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# Electricity and magnetism

Extracts from this document...

Introduction

## Electricity and magnetism

The charge is the amount of electricity in a circuit.

The symbol for charge is Q.

The unit for charge is coulombs.

A capacitor is a device that stores charge.

Charge = current x time.

• Most materials fall into two groups: conductors and insulators.
• A conductor allows electrons to flow through it.
• An insulator is a barrier to electricity.
• An insulator may act as a store of electricity known as static electricity.
• There is a small third group called semi conductors - these are used in electronics.
• The current is carried by ELECTRONS.
• Metals contain a "sea" of free electrons (negatively charged) which flow through the metal.
• This is what allows electric current to flow so well in all metals.
• Electric current will only flow if there are charges which can move freely (electrons).
• There are some things that you need to know for the exam about the difference between CONVENTIONAL and ELECTRICAL current.
• CONVENTIONAL current flows from POSITIVE TO NEGATIVE.
• ELECTRICAL current flows from NEGATIVE TO POSITIVE.
• So electrons flow opposite to the flow of conventional current.

CURRENT - is the flow of electrons round the circuit.

VOLTAGE

Middle

The bigger the resistance of a component, the bigger its share of voltage.

Static electricity

• There are two types of charge: + positive and - negative.
• An uncharged material has equal numbers of both so the material is balanced out.
• Friction between materials caused an exchange of charges.
• The negative charges move but positive stay where they are.
• Once a material is charged it will attract materials with the opposite charge and repel materials that have the same charge.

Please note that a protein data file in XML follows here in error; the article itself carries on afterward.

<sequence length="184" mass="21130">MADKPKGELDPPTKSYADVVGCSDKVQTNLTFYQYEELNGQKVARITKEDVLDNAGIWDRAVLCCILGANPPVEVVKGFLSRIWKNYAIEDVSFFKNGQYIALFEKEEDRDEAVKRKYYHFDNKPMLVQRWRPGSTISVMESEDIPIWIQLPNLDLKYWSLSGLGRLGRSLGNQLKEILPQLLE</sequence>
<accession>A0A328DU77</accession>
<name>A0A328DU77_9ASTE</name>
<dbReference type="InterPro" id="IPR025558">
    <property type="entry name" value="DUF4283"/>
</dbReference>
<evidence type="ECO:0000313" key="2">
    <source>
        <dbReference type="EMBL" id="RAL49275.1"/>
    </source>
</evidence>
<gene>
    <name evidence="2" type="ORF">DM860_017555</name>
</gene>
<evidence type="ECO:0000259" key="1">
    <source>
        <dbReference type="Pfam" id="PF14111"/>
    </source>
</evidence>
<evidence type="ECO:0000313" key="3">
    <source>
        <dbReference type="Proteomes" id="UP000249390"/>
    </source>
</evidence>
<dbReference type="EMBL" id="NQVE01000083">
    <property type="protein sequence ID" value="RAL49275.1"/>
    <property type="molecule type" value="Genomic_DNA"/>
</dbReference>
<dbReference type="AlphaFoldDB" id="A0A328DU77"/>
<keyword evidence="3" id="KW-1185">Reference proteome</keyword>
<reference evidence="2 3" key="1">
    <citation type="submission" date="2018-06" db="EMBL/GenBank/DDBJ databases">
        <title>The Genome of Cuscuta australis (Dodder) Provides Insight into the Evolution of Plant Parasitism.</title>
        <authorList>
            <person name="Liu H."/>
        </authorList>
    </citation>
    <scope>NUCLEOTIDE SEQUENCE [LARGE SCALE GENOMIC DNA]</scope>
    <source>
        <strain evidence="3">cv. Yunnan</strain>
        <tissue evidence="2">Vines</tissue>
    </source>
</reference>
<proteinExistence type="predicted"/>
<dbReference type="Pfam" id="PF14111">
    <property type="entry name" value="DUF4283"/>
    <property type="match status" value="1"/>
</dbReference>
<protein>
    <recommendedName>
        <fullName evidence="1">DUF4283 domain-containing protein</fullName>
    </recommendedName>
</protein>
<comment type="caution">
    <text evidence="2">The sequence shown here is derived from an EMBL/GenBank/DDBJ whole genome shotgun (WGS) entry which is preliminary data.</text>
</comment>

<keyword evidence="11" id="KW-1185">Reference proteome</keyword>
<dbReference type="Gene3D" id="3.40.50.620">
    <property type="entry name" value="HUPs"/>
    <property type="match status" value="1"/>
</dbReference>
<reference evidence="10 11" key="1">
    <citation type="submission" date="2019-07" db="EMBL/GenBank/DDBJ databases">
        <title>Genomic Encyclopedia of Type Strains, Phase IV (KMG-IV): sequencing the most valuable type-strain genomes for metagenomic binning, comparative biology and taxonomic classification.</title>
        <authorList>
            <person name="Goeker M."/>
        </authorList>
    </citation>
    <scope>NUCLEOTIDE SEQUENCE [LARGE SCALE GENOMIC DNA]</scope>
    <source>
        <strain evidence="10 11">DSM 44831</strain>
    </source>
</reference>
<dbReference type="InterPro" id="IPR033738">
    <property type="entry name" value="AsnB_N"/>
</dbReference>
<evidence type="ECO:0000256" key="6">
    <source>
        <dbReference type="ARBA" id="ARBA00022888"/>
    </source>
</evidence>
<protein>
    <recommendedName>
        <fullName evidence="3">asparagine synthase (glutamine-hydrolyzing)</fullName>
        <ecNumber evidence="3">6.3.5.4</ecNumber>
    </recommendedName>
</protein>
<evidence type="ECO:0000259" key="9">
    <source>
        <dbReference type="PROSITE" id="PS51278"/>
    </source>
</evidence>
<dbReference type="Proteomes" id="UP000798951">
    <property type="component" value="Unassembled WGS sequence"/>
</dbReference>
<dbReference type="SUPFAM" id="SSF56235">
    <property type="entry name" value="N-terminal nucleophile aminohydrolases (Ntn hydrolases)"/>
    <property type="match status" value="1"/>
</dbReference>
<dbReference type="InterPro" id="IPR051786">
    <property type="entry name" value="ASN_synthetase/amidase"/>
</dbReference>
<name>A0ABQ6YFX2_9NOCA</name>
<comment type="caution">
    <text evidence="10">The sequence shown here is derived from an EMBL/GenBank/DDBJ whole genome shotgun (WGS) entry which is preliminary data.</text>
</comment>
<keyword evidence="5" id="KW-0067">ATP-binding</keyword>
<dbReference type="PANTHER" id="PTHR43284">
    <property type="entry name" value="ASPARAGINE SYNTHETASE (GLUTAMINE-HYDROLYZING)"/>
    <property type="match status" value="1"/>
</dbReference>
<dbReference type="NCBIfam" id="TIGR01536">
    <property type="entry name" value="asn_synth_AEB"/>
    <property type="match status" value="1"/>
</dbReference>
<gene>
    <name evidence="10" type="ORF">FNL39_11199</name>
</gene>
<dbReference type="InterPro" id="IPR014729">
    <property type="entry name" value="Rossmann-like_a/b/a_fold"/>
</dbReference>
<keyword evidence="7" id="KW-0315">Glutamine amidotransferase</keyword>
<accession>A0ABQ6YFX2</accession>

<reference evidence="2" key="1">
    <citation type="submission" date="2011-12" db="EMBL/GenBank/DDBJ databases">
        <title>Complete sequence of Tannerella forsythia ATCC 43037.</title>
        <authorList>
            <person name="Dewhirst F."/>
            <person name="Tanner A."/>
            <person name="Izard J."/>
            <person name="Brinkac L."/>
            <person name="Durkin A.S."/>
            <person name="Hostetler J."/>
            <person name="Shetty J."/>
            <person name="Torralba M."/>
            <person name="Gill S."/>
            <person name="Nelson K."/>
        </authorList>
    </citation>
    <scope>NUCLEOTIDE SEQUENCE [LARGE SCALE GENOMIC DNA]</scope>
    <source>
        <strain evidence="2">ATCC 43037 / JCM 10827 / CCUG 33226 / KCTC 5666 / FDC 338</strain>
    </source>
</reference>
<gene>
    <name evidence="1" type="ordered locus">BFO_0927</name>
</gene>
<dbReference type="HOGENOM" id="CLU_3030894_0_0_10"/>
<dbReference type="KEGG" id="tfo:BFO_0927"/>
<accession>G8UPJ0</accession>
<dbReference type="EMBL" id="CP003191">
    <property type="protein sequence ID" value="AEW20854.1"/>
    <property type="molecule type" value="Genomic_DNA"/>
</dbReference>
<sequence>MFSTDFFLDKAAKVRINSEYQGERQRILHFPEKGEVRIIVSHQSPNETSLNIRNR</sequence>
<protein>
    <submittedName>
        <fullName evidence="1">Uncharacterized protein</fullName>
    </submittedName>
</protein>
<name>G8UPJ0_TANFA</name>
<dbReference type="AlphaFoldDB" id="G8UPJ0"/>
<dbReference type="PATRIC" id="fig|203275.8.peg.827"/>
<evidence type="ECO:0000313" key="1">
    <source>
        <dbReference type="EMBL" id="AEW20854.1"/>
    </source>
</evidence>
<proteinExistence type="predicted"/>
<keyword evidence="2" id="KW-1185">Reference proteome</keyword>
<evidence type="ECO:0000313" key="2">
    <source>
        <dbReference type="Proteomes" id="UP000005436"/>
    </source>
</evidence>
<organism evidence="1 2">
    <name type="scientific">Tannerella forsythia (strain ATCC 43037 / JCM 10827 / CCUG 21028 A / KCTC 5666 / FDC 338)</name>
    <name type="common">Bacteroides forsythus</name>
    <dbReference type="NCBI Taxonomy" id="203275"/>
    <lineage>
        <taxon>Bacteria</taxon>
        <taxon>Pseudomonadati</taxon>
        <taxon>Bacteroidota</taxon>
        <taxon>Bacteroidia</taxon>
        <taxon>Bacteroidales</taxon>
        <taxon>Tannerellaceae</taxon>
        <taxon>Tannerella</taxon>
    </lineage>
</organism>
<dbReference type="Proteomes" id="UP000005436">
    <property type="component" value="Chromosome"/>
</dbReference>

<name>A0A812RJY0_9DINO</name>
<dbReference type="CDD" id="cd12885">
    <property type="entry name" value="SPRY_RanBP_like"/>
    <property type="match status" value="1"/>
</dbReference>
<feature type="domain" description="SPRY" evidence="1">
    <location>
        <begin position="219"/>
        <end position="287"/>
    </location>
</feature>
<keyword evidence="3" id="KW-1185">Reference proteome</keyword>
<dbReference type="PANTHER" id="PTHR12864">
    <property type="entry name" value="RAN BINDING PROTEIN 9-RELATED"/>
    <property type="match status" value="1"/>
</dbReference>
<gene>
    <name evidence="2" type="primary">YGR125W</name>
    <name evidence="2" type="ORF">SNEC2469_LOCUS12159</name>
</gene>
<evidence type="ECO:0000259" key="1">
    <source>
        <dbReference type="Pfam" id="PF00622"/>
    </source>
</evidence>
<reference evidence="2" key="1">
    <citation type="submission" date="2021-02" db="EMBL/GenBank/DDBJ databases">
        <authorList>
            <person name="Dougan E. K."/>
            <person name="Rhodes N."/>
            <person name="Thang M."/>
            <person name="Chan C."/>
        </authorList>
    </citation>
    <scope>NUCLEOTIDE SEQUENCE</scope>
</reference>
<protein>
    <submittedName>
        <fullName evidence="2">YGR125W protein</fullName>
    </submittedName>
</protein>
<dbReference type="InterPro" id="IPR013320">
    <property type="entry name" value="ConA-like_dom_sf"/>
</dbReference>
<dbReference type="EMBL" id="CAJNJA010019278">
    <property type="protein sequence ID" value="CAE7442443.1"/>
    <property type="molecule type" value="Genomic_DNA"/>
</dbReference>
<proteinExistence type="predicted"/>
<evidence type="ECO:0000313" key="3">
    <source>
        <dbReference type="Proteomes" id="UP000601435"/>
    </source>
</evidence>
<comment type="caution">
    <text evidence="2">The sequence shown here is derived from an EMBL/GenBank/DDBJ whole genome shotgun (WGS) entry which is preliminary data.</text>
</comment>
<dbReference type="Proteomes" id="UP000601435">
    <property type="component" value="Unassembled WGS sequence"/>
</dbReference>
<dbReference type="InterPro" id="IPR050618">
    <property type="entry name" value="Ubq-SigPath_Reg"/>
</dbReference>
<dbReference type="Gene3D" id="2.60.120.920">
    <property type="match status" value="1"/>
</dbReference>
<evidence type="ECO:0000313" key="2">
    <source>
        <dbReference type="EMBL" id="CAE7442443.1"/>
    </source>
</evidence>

• An example of static electricity in industry is when painting cars. The car body is charged evenly and the paint is prayed on. The paint particles are attracted to the car and spread out because of the charge. This ensures the car is painted evenly.

## Forces and motion

• Forces are usually a push or a pull.
• Forces are measured using a newtonmeter and the unit of force is Newtons.
• Forces work in pairs - as you push down on a table the table pushes up with equal force.
• When there is no change in velocity or shape of an object then the forces are balanced e.g. book on table

Conclusion

Sun tanningVisable light. Human sightInfrared. Cooking (heat)Microwaves. CookingRadio waves. Communication

Light
The primary light colours are red blue and green. They can be mixed, as follows, to form secondary light colours:
red + green = yellow
red + blue = magenta
blue + green = cyan

By using a prism, white light can be separated into all the different (dispersion) colours that make up white light. These are (starting with long wavelength):
red, orange, yellow, green, blue, indigo, violet

Reflection:
The angle of incident always equals the angle of reflection. These are measured against the normal which is an imaginary straight line at a right angle to the mirror.

Refraction:
Refraction is the process that occurs when light travels from one material to another, it is either speed up or slowed down. This has an effect on the light and bends it. The denser the material, the slower the speed of light.

Sound
Sound waves are caused by vibrations in the air. They cannot travel through vacuums. The denser the material, the faster sound can travel.

Sound waves are reflected and this is heard by us as an echo. The echo is the sound being reflected - just like light reflected from a mirror.

Ultrasound has a very high frequency and we canv not hear it but bats use it to fly and it is also used to look inside the body.

This student written piece of work is one of many that can be found in our AS and A Level Fields & Forces section.

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